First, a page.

The bunch of different lat/lon datums we have is a relict of the first surveying done on national basis. These had their limits on the borders (mainland or overseas colonies), and noone thought of putting a universal CRS at that time. As a consequence, getting lat/lon coordinates always needs a question about the datum they are in. While local projected coordinates can easily be separated from their extent, it is much more difficult in lat/lon systems.
Tectonic moves are yet another reason against using universal lat/lon coordinates.
The plates have already moved since WGS84 was established. That's why the Europeans put up their ETRS for surveying restricted to their tectonic plate. As a consequence, WGS84 was ammended by time frames to fit to ETRS. You can think of that as a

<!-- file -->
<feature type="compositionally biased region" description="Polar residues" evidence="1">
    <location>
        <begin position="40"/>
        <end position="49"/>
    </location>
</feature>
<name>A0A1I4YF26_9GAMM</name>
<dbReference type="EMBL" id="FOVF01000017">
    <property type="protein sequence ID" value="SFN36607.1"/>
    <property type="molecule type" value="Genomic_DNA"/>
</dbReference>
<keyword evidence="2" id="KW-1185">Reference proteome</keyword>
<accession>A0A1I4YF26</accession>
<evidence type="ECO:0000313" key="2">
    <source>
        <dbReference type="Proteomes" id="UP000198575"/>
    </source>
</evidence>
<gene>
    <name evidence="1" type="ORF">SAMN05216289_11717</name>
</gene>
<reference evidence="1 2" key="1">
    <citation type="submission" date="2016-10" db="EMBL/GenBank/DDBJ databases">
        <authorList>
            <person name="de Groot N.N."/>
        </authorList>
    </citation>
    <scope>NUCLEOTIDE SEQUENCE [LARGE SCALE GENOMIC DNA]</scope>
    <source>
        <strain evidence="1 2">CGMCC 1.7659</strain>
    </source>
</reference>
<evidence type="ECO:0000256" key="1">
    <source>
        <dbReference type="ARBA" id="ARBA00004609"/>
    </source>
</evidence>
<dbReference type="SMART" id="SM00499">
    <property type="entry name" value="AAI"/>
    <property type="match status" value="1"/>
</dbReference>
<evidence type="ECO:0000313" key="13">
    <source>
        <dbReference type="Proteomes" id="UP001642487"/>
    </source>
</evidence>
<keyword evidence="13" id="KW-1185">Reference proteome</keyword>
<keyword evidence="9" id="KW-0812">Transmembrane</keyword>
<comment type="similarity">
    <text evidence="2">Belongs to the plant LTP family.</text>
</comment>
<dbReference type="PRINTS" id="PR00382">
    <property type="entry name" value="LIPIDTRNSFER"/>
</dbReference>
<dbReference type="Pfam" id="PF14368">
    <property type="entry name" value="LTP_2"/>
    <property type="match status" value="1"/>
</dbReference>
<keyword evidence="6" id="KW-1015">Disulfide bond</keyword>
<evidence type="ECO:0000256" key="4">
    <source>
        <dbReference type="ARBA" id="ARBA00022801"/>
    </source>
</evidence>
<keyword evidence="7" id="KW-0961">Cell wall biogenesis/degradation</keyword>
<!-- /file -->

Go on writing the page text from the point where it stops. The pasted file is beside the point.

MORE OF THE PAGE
datum on a time axis rather than locally restricted like the old datums were.
Up to now, it has not yet come to the attention of many GIS people, but those living on the edges (like on Hawaii) think different about this.